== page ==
Lately I have been reflecting and reading about death. Some may find this topic somber and even morbid, personally it has not been. As someone in full-time parish ministry, ever so often I have to celebrate someone's life through a funeral service. This is what we do when someone dies, we focus on their life and what it meant to the relatives, friends and acquaintances left behind.
In her book 'Befriending Death', author Michelle O'Rourke states, that Henri Nouwen in his book 'Our Greatest Gift', says, "We have to befriend life and our purpose first, before we can embrace death."
As I continue to reflect on my own life and also on the lives of my parents who are growing older, this message rings true to me. When I realize what my purpose is for being in this world and I am able to try to fulfill that purpose, death does not seem so scary. It is when I feel that I have wasted my one life on earth that death becomes scary.
A new year means that I have been blessed with another opportunity to 'figure out' with much help from the Holy Spirit what my purpose for this life is.
Nouwen also says that, "The beauty of life is long after we die, we continue to bear fruit." We see that if the people who have died were able realize what their purpose in life was and they tried to lived their life to the fullest, this is what makes an impact on people.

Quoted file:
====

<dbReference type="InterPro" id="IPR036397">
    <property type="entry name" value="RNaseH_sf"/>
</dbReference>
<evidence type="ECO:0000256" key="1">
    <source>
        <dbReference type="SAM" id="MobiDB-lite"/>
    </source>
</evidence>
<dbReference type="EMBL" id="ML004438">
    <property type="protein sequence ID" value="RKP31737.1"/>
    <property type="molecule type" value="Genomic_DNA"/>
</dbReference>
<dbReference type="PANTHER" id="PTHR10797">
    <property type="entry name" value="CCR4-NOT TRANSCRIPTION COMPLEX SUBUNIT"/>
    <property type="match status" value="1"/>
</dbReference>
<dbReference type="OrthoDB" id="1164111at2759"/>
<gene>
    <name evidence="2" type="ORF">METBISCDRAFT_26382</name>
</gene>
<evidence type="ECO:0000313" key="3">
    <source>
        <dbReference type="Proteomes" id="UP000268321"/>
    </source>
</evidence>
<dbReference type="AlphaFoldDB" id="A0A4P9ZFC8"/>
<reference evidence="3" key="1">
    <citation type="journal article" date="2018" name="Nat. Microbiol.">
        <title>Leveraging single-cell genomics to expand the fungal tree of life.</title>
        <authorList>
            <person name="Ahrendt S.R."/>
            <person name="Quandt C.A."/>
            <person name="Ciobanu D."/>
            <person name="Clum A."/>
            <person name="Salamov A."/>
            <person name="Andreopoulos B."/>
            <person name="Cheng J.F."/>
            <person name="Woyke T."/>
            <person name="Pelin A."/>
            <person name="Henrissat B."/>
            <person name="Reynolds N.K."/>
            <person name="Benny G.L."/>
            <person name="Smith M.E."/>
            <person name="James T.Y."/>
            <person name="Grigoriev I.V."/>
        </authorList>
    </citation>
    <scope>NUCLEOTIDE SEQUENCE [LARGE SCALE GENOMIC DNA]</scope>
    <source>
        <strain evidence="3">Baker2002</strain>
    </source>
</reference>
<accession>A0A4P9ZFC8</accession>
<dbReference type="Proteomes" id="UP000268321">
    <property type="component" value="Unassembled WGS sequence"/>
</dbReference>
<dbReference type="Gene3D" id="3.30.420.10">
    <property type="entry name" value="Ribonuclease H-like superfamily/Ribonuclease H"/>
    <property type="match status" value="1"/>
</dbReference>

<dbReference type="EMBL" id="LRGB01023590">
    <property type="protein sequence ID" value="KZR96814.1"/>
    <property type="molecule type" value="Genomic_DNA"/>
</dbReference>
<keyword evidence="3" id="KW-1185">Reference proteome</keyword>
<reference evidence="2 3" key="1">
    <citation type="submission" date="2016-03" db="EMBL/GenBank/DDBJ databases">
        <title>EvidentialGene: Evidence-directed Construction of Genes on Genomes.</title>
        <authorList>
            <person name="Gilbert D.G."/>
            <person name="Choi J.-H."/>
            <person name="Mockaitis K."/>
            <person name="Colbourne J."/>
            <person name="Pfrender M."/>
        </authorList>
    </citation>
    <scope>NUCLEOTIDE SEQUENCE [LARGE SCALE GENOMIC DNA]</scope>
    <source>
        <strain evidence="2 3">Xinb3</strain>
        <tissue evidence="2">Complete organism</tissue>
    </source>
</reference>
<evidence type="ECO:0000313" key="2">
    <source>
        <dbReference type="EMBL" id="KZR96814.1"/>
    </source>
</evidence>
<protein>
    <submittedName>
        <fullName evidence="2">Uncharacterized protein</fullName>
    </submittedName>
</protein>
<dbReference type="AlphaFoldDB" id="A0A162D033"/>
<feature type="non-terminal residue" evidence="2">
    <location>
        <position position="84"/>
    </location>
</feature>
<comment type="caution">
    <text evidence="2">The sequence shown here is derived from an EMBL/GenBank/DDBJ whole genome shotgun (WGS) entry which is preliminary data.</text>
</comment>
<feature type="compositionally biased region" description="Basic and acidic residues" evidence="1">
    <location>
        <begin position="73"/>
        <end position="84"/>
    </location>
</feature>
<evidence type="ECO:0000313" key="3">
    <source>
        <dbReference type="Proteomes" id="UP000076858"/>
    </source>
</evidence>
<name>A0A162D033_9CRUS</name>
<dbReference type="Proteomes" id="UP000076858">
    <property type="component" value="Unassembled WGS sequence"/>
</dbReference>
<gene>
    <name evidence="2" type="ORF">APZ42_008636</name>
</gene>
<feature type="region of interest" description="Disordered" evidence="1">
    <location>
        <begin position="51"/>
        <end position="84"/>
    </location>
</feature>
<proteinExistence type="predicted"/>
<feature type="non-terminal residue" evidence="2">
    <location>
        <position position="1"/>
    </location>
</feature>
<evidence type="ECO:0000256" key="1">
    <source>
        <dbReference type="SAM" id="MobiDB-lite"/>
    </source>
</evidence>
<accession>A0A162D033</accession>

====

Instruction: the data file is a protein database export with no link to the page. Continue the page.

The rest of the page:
Nouwen says, "As long we are afraid (of death), it is not only difficult for us to live well and love well, but also difficult for us to die well. Love is stronger than death; God's love was there for you before you were born and will be there for you after you have died."
He says, "The way I look at life and death ultimately affects how I live."
How can I prepare myself for my death in such a way that my death can bear fruit for others?
Henri Nouwen, 'Our Greatest Gift: A Meditation on Dying and Caring'
Michelle O'Rourke, 'Befriending Death: Henri Nouwen and a Spirituality of Death and Dying'
Lystra Long, OP
New Grant, Trinidad